On or about May 3, 2001, Martha Johnson filed a Federal estate tax return for decedent's estate. The return reports in part that decedent's estate owes Funny Hats $8,500 for the "Balance of annual rent due pursuant to lease agreement" and that decedent's estate incurred a $6,000 expense for the "Clean out and removal of property re: Decedent's home". By notice of deficiency dated February 10, 2004, respondent determined the estate tax deficiency in issue. The parties now agree that decedent's estate is not entitled to deduct any of the $8,500 as rent payable to Funny Hats and that decedent's estate is entitled to deduct only $342.04 as a cleaning expense.
Respondent determined that the fair market value of the residence is includable in decedent's gross estate under section 2036(a)(1) because decedent until her death retained the "possession" and "enjoyment" of the residence within the meaning of that section. Petitioner argues that section 2036(a)(1) does not apply to this case because decedent paid FRV for her use of the residence. Petitioner asserts that decedent did not have to pay FRV for the entire residence because she shared the residence with the donees and their families and friends, including David Disbrow's girlfriend. Petitioner recognizes that the 2000 lease agreement required rent installment payments of $850 per month but asserts that this amount was written erroneously into the agreement. Petitioner asserts that the parties to the 2000 lease agreement modified the agreement orally to require that decedent pay monthly rent of $1,333.33, which, petitioner claims, was no less than the FRV for decedent's "shared restricted use" of the residence.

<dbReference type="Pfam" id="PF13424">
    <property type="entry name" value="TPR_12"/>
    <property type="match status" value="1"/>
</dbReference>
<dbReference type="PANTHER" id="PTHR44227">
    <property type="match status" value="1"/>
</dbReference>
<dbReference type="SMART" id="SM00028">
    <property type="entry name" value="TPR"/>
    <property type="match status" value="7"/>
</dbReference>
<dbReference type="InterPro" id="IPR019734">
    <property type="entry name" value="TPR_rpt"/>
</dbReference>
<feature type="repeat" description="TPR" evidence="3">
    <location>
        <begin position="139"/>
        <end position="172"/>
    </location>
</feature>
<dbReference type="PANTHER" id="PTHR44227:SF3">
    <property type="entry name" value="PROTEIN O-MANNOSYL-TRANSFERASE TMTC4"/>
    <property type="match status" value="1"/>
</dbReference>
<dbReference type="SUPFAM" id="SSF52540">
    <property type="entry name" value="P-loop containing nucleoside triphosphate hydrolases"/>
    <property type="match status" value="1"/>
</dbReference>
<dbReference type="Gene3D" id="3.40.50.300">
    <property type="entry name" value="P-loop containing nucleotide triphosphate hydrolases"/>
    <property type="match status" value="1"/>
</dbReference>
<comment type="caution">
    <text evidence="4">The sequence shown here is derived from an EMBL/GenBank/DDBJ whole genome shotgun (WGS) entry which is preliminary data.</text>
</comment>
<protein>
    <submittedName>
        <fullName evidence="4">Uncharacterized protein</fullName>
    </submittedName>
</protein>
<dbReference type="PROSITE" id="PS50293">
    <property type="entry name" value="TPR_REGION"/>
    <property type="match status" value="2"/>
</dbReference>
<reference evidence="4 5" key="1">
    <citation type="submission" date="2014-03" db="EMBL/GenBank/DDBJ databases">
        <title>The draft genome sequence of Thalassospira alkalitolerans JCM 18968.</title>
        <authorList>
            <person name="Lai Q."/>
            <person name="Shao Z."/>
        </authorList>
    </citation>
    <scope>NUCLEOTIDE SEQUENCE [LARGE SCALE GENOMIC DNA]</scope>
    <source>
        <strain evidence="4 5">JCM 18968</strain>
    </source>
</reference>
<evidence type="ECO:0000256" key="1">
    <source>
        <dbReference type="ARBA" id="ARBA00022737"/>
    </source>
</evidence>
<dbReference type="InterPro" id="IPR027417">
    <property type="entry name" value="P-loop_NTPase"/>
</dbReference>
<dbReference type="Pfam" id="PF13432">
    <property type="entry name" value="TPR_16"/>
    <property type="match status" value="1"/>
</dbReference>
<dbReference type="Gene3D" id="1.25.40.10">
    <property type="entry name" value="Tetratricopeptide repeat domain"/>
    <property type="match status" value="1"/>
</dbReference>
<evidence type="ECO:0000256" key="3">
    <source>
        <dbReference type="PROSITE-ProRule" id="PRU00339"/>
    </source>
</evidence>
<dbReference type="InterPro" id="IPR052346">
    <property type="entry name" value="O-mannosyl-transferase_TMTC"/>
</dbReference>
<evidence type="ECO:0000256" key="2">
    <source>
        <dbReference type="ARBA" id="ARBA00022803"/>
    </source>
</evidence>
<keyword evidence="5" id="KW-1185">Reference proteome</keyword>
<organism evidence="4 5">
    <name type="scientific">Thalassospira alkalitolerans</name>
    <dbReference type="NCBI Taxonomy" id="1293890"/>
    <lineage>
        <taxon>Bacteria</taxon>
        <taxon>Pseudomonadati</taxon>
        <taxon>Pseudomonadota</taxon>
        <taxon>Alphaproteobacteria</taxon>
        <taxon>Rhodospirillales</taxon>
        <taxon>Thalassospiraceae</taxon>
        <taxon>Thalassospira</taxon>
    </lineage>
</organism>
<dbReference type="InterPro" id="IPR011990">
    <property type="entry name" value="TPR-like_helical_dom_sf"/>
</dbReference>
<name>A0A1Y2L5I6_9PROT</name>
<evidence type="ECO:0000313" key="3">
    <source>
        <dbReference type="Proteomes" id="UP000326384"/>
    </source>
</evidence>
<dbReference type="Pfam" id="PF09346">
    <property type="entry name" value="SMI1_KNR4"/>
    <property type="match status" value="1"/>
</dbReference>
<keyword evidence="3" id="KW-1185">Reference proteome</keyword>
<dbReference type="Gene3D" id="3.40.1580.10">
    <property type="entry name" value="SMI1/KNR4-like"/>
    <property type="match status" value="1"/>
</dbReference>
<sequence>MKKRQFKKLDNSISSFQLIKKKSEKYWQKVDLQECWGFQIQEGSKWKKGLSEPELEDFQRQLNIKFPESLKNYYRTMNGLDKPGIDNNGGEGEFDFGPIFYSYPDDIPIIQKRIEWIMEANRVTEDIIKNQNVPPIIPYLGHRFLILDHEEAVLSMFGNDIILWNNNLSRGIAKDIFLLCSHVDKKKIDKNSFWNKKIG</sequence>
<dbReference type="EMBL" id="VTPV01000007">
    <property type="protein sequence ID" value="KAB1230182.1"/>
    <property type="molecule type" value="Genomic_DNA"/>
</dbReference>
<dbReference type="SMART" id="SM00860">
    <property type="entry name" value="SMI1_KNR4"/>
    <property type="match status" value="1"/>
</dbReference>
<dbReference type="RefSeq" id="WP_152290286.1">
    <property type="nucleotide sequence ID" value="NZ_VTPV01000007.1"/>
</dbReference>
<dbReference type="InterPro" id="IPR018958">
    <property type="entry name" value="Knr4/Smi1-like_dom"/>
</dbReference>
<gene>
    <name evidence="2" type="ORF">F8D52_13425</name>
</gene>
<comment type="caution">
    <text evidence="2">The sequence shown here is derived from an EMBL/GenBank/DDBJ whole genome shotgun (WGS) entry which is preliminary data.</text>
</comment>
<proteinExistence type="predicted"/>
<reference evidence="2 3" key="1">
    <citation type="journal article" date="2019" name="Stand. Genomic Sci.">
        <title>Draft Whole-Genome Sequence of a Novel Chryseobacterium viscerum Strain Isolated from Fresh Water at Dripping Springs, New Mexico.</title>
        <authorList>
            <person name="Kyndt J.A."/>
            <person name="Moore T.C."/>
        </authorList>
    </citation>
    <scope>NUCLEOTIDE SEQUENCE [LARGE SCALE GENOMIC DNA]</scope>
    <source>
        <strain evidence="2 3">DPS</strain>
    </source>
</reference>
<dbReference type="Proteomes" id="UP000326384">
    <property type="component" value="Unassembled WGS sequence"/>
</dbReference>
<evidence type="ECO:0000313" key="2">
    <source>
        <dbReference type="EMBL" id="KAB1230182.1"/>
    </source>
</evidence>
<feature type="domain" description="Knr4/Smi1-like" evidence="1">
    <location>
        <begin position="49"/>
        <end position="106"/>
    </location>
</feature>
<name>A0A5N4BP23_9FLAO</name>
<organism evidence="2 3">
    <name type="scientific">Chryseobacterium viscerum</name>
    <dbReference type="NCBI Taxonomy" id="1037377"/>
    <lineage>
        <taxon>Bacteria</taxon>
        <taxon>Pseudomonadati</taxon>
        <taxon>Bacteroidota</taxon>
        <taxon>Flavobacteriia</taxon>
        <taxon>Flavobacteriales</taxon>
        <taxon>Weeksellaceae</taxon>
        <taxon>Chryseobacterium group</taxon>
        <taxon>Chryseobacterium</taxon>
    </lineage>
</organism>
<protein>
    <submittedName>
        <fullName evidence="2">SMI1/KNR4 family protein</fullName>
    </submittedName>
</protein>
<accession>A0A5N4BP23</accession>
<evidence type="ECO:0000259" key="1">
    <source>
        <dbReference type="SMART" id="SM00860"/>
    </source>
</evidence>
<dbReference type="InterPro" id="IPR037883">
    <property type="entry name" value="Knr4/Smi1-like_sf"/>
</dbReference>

The Federal estate tax is imposed on the transfer of the taxable estate of every decedent who is a citizen or resident of the United States. See sec. 2001. Decedent's taxable estate equals her gross estate less applicable deductions. See sec. 2051. Decedent's gross estate includes the fair market value of all property to the extent provided in sections 2031 through 2046. See sec. 2031. For purposes of this computation, the parties dispute whether section 2036(a) applies to the residence. In relevant part, section 2036(a) provides:
SEC. 2036. TRANSFERS WITH RETAINED LIFE ESTATE.
(a) General Rule. The value of the gross estate shall include the value of all property to the extent of any interest therein of which the decedent has at any time made a transfer (except in case of a bona fide sale for an adequate and full consideration in money or money's worth), by trust or otherwise, under which he has retained for his life or for any period not ascertainable without reference to his death or for any period which does not in fact end before his death--
(1) the possession or enjoyment of, or the right to income from, the property * * *
Congress enacted section 2036 intending to bring within a decedent's gross estate "▒transfers that are essentially testamentary--i.e., transfers which leave the transferor a significant interest in or control over the property transferred during his lifetime.'" Estate of Abraham v. Commissioner , 408 F.3d 26, 37 (1st Cir. 2005) (quoting United States v. Estate of Grace , 395 U.S. 316, 320 (1969)), affg. T.C. Memo. 2004-39; see also Mahoney v. United States , 831 F.2d 641 (6th Cir. 1987). Pursuant to section 2036(a), decedent's gross estate will include the fair market value of the residence if decedent retained an interest in the residence for her life or for any other period that does not end before her death.